Lakewood Stables in West Hempstead was set for a foreclosure auction Tuesday, but it's been postponed as the owner tries to turn the business around and into a "first-class equestrian center."
Owner Alex Jacobson said he and Maspeth Federal Savings & Loan have been renegotiating loan terms while he pursues two avenues to profitability -- making the seasonal operation year round and pushing a state bill to cut what he says is the stable's $70,000 tax bill.
"We have private funds available to rebuild the facilities and reinstate the loan," he said. "We're going to be out of foreclosure shortly and building this new equestrian center."
A court judgment of foreclosure was signed in December on a $1-million mortgage, which includes penalties and other fees, according to Long Island Profiles, a foreclosure data provider.
The stables have been there for about 85 years and offer therapeutic programs for autistic children and trail rides at the next-door Hempstead Lake State Park, among other services.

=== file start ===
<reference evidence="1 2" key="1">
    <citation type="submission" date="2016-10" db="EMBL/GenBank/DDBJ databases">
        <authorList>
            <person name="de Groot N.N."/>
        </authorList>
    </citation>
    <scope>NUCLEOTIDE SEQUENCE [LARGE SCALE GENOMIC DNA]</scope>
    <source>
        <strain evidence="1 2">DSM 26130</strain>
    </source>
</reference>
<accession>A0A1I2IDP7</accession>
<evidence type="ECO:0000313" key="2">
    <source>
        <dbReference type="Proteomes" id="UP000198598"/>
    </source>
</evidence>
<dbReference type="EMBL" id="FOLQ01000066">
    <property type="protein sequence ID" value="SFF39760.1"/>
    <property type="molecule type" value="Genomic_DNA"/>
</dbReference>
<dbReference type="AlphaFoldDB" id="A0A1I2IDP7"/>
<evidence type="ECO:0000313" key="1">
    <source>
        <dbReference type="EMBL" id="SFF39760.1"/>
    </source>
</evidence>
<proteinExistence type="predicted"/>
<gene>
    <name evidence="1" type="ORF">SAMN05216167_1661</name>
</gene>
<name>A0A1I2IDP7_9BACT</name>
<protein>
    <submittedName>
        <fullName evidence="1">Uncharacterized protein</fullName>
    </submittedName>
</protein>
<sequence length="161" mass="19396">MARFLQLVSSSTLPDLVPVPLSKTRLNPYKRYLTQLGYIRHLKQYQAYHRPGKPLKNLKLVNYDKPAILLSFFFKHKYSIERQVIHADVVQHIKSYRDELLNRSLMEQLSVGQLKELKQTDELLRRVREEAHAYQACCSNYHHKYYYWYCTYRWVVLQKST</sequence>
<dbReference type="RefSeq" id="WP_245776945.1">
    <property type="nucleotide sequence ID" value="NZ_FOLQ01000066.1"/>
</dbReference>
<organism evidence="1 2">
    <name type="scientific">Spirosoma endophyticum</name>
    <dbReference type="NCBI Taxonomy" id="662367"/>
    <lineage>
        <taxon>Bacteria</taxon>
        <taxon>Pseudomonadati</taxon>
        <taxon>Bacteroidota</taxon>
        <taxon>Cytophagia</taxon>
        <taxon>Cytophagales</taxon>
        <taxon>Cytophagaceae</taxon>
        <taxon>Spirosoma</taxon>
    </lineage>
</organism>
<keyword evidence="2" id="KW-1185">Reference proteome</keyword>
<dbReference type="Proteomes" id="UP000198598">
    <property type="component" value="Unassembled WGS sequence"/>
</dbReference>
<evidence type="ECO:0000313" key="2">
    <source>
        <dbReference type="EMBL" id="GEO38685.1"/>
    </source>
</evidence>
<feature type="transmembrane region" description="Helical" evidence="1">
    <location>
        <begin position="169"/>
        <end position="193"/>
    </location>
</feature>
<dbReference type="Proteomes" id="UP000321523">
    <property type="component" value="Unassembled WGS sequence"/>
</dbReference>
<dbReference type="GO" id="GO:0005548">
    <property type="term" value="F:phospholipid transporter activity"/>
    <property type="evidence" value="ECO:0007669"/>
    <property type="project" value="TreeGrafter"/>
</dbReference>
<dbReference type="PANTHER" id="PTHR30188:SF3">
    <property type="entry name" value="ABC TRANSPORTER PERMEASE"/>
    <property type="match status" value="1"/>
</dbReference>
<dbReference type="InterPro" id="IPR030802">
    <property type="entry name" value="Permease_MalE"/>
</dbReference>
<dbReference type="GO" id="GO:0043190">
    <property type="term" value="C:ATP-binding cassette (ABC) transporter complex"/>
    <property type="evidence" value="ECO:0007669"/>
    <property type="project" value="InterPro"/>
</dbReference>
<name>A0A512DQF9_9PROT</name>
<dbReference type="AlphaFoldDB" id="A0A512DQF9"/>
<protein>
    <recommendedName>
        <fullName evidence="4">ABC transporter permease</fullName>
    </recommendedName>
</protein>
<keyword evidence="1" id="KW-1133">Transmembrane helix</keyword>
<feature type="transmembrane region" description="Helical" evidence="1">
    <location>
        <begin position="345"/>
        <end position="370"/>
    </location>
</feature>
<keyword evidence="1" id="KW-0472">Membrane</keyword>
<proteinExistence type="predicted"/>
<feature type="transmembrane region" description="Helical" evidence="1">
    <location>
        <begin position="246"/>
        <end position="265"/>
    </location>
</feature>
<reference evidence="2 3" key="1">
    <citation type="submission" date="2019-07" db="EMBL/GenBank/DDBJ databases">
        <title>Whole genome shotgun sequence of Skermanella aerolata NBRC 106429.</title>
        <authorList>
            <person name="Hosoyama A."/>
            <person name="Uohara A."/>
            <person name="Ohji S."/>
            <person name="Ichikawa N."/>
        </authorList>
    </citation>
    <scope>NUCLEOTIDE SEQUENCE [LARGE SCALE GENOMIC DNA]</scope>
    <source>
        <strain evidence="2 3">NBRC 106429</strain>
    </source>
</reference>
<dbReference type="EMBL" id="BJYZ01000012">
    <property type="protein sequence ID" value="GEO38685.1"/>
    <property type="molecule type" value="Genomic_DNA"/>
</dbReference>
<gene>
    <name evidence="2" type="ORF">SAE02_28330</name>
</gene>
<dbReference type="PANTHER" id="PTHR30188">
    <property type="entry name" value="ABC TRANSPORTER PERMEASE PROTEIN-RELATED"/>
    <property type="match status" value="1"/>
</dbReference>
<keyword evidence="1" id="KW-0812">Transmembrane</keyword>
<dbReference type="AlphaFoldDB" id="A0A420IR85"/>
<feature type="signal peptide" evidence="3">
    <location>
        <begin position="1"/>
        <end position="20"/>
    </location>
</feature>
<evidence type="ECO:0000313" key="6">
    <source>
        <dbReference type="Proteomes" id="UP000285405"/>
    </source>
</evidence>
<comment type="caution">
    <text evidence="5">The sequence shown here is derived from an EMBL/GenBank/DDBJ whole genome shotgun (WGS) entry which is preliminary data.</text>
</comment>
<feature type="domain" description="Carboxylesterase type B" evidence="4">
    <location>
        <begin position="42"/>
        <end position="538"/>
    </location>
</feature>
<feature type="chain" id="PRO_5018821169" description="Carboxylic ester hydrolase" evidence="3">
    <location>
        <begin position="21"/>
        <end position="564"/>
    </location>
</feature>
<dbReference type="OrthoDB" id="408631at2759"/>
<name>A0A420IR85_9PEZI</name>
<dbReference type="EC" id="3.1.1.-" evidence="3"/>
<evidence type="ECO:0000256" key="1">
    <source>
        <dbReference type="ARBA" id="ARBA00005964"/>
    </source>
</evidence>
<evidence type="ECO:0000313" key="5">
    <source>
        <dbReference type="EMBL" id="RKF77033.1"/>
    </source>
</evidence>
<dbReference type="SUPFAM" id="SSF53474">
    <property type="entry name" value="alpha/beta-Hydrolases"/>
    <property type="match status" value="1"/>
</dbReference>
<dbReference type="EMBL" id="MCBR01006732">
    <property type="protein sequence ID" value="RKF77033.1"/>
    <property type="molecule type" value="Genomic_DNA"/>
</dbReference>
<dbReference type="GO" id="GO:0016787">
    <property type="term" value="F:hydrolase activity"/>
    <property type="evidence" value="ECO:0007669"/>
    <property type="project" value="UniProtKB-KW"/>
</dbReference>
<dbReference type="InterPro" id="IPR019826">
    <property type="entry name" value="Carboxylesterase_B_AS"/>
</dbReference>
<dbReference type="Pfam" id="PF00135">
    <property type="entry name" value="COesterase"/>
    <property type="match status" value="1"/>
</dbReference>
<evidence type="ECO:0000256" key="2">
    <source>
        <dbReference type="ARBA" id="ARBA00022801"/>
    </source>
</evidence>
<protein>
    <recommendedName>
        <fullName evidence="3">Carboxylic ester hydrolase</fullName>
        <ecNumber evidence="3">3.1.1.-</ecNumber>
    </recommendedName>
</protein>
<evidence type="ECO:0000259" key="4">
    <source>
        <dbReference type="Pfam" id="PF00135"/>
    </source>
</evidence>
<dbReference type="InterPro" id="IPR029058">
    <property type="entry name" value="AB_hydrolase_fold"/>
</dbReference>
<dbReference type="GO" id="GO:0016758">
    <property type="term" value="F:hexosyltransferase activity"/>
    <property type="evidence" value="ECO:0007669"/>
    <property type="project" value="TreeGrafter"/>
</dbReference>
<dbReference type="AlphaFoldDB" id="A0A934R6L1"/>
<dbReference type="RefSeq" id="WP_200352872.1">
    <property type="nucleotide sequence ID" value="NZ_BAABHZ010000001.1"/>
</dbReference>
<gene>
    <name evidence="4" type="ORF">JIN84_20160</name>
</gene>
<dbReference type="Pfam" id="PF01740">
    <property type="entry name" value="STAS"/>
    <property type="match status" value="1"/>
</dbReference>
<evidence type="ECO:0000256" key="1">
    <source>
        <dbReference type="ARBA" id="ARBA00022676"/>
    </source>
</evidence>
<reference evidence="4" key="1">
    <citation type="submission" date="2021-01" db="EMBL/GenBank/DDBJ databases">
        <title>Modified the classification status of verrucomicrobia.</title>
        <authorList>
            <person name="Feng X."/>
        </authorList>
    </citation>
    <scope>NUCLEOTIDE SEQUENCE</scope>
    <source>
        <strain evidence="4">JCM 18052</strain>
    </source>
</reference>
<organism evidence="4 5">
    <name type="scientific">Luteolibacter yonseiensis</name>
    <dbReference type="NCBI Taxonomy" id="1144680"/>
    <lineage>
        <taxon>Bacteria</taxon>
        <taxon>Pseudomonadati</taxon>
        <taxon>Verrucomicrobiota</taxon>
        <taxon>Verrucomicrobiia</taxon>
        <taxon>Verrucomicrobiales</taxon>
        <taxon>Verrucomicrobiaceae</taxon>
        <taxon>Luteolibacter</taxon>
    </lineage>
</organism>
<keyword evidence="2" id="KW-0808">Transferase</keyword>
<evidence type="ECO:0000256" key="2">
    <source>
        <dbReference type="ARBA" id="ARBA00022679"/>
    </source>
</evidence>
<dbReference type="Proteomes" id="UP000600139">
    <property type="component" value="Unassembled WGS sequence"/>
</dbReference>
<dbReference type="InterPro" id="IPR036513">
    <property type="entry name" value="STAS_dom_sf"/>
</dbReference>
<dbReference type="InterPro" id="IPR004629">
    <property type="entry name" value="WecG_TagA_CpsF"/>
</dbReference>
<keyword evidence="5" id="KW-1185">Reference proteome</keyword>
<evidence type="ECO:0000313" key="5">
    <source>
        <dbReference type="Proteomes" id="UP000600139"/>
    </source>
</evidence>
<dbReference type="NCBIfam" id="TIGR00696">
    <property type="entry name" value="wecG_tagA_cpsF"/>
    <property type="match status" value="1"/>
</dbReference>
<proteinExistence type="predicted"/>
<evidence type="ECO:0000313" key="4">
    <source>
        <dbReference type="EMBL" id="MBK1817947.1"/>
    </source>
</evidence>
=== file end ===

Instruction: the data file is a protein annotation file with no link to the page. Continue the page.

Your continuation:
Jacobson said the operation wasn't making money even before he purchased it in 2006.
It's off season now and no one's in the outdoor arena, but a proposed $2-million equestrian center would change that. Plans call for a climate-controlled indoor arena, a retail shop, clubhouse and solar and geothermal energy.
Demolition permits for barns and fences were recently approved, Jacobson said.
Besides the disadvantage of being seasonal, the two-acre stable has been caught in a tax and zoning dilemma.
The property is zoned commercial, which carries higher taxes, but to qualify for tax breaks under agricultural use, state law requires the property to be at least five acres. Stables are covered by state agriculture laws.
In the new legislative session, Sen. Kemp Hannon (R-Garden City) last month reintroduced a bill that would apply primarily to Lakewood Stables. It calls for an exception to the law for agricultural properties that are at least one acre in Hempstead Town.
Arthur Kremer, Jacobson's lobbyist and a former assemblyman from Long Beach, said the bill would cut Lakewood's taxes by $35,000 a year.